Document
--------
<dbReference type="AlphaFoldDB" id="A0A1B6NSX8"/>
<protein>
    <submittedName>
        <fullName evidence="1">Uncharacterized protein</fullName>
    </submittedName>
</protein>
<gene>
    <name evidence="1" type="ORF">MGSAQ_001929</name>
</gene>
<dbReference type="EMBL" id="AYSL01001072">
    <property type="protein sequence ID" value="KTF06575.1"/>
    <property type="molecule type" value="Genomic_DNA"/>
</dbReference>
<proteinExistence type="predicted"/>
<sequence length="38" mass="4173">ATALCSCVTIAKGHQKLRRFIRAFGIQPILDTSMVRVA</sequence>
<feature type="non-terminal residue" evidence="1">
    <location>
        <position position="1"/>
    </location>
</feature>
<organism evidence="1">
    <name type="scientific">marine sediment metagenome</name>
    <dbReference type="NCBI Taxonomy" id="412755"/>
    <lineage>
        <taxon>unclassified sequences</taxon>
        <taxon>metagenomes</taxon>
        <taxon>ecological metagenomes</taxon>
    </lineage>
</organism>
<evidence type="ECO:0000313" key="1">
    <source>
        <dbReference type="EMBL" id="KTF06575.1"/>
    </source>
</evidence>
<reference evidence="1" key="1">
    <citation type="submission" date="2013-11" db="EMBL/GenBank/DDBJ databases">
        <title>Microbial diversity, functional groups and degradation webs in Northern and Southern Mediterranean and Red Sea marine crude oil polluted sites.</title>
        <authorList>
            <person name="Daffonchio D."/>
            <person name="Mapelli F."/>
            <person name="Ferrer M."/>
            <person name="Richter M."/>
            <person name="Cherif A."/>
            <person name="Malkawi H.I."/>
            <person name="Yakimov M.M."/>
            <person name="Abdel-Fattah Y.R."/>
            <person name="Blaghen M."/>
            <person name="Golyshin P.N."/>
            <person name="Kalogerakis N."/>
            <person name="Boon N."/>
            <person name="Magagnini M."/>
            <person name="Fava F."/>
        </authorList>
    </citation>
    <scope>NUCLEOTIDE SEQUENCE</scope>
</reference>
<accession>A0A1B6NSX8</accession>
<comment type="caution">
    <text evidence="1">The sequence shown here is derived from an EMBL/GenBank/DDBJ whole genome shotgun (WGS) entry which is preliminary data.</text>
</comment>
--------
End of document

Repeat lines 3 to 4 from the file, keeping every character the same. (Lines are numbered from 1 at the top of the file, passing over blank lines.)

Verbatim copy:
    <submittedName>
        <fullName evidence="1">Uncharacterized protein</fullName>